Live synaesthesia of sound and image
The first question was about the process, and Franck explained that he always writes the music for each of his projects first, then forms ideas, and then adapts that material through discussion with his numerous collaborators through the process. He pointed out that he relies on intuition, improvisation and attempts, and develops a project depending on the results.
He emphasized the importance of cooperation with dramaturge, video artist, costume designer, stage designer, and other collaborators on his projects. He explained that, although he is the author of the concept, they all inspire each other, love and respect each other’s work, which leads to high quality results. What a project like Flesh needs, apart from good cooperation, is a lot of time, about two years, he said. Two dancers that we saw on stage have also gone through a long and intense process of training, both physical and mental, mastering a very long and precise yoga technique with the choreographer.
Franck said that his work must always come from his own experience, from his own heart, so it could convey his message. Flesh, for example, was based on the experience of a traffic accident he had twenty years ago.
Vigroux also talked about synaesthesia as an important element of his pieces. Creating live sound on stage, accompanied by the video artist who often also generates live moving images, Franck produces a unique experience that merge audio and visual stimuli into an integrated event. That event does not necessarily have a sensible meaning, and his pieces never offer an interpretation anyway, but let the audience feel, experience and interpret the event based on their own senses. During performances, he relies mostly on his intuition, and tries to transfer his own feelings to the audience.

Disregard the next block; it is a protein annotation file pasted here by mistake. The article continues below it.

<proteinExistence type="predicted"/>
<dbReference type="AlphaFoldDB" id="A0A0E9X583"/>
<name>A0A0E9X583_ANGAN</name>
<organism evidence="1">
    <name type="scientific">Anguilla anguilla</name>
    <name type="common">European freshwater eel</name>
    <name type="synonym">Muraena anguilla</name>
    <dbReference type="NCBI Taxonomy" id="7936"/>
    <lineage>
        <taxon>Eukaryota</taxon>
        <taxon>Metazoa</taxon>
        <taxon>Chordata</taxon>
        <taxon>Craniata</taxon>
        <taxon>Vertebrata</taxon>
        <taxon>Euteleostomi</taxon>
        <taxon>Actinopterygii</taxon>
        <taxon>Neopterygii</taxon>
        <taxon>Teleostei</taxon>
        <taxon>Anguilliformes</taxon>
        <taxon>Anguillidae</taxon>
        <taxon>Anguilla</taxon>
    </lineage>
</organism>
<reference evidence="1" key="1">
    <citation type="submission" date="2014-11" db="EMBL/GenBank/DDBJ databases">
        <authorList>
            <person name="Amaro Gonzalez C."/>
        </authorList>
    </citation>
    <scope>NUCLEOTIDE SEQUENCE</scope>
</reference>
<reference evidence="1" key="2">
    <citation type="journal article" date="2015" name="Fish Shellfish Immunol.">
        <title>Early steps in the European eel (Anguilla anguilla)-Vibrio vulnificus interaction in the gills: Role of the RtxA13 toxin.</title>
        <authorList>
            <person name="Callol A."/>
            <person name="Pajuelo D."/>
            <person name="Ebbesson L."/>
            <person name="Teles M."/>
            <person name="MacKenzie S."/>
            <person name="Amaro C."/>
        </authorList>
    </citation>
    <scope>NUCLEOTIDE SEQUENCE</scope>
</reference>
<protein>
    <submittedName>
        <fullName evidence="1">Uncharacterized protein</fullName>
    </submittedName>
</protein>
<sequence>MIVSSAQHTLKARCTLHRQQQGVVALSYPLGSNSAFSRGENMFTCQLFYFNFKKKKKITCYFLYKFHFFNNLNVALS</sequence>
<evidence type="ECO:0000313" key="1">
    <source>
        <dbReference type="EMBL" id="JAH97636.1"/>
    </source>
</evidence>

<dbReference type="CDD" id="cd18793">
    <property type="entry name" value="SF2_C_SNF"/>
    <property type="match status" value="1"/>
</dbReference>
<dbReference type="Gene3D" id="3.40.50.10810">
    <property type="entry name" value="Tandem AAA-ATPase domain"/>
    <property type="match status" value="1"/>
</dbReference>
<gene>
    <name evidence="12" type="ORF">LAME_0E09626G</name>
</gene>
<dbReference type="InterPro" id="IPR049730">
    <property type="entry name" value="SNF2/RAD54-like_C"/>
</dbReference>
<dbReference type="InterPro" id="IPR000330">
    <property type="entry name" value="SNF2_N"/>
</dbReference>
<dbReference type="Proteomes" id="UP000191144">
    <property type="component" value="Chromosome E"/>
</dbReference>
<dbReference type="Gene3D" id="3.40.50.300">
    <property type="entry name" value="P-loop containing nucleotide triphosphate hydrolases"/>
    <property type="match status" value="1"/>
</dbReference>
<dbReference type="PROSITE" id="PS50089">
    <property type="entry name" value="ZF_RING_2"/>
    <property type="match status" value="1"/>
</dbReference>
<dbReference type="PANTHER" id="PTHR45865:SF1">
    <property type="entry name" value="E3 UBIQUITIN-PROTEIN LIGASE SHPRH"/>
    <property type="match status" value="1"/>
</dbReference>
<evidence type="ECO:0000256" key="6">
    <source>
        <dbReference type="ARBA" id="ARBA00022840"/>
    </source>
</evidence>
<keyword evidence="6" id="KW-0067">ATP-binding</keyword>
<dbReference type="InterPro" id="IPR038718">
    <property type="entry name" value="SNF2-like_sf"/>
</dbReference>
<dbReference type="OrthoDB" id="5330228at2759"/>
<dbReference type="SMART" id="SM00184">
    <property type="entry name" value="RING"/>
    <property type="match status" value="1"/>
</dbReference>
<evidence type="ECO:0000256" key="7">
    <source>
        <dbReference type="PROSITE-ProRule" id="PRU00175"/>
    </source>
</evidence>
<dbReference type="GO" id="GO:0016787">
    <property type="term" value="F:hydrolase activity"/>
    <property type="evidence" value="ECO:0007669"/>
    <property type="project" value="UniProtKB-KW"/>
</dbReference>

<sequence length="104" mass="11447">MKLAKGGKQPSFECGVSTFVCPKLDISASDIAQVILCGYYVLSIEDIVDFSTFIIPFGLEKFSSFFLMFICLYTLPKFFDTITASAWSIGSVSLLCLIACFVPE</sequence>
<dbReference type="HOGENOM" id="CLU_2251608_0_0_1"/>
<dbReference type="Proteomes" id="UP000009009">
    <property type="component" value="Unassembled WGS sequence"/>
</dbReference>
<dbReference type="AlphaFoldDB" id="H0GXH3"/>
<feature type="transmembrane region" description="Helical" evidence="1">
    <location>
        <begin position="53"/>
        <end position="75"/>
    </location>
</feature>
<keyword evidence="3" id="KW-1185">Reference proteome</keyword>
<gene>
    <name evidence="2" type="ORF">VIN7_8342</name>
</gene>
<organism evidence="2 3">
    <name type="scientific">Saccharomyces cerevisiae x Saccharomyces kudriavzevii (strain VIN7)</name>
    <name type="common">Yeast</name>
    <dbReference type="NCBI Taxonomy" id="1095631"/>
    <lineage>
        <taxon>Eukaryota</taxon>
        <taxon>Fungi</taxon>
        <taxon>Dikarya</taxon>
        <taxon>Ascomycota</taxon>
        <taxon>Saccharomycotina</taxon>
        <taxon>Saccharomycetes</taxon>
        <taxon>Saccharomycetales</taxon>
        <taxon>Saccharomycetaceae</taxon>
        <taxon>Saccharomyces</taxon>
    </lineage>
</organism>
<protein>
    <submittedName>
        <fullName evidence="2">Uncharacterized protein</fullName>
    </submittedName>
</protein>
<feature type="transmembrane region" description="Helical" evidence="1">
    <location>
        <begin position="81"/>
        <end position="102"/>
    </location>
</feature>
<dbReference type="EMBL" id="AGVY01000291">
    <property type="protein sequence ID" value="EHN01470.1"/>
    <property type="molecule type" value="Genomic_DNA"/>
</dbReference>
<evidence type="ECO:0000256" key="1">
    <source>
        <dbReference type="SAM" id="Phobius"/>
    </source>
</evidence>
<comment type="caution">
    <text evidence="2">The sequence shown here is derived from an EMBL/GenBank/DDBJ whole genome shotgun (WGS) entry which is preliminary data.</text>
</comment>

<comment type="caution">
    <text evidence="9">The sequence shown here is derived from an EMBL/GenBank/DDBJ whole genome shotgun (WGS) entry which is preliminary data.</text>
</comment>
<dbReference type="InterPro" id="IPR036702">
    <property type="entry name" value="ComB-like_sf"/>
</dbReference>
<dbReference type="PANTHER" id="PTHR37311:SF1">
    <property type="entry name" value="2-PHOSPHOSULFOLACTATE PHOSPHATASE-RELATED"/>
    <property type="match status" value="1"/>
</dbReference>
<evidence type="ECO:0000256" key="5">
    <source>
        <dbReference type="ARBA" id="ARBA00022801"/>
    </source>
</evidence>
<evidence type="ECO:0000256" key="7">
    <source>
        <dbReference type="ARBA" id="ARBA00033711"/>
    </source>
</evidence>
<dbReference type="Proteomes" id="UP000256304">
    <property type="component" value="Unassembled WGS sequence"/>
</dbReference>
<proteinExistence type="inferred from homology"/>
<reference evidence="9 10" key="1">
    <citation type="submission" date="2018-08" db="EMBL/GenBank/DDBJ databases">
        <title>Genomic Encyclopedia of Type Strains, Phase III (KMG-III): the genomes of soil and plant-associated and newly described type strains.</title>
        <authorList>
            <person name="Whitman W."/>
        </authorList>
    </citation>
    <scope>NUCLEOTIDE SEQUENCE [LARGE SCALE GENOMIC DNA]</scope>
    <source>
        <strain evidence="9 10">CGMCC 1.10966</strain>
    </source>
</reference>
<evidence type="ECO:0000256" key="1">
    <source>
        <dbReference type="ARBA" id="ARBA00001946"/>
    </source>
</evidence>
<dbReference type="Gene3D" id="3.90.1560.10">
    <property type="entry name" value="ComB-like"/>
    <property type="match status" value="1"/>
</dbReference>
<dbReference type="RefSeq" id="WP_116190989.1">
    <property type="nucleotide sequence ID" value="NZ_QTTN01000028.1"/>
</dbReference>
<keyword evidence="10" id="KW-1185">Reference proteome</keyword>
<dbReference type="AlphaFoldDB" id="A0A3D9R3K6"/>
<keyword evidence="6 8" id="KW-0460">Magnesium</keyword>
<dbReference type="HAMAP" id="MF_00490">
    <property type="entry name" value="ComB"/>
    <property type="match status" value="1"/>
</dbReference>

In the end, Vigroux announced his next project, Forest, which tackles the issue of the subconscious while also remaining open for everyone’s personal interpretation.
We asked the audience for their impressions.
“Actually, I have found every performance at this Bitef a bit apocalyptic, and I think people need awakening. We’re all in the soup, and horrible things are going to happen if we don’t come to our senses. So, this performance reeks of the end of the world, too. And I think that only young people have that impression, the ones who made the performances. They must have that feeling since they decided to try and call our generations out for bringing us all to this edge - by keeping silent, or by adapting, by trying to satisfy someone else’s needs, the needs of the capitalists, if I must say so”.
“I think it’s excellent because it’s different from traditional theatre. Visual and sound effects were amazing, I had a physical response to them. Dancers, or actresses were also terrific. The atmosphere is apocalyptic, post-humanist, and they did a great job, I’m amazed. The entire piece was truly wonderful”.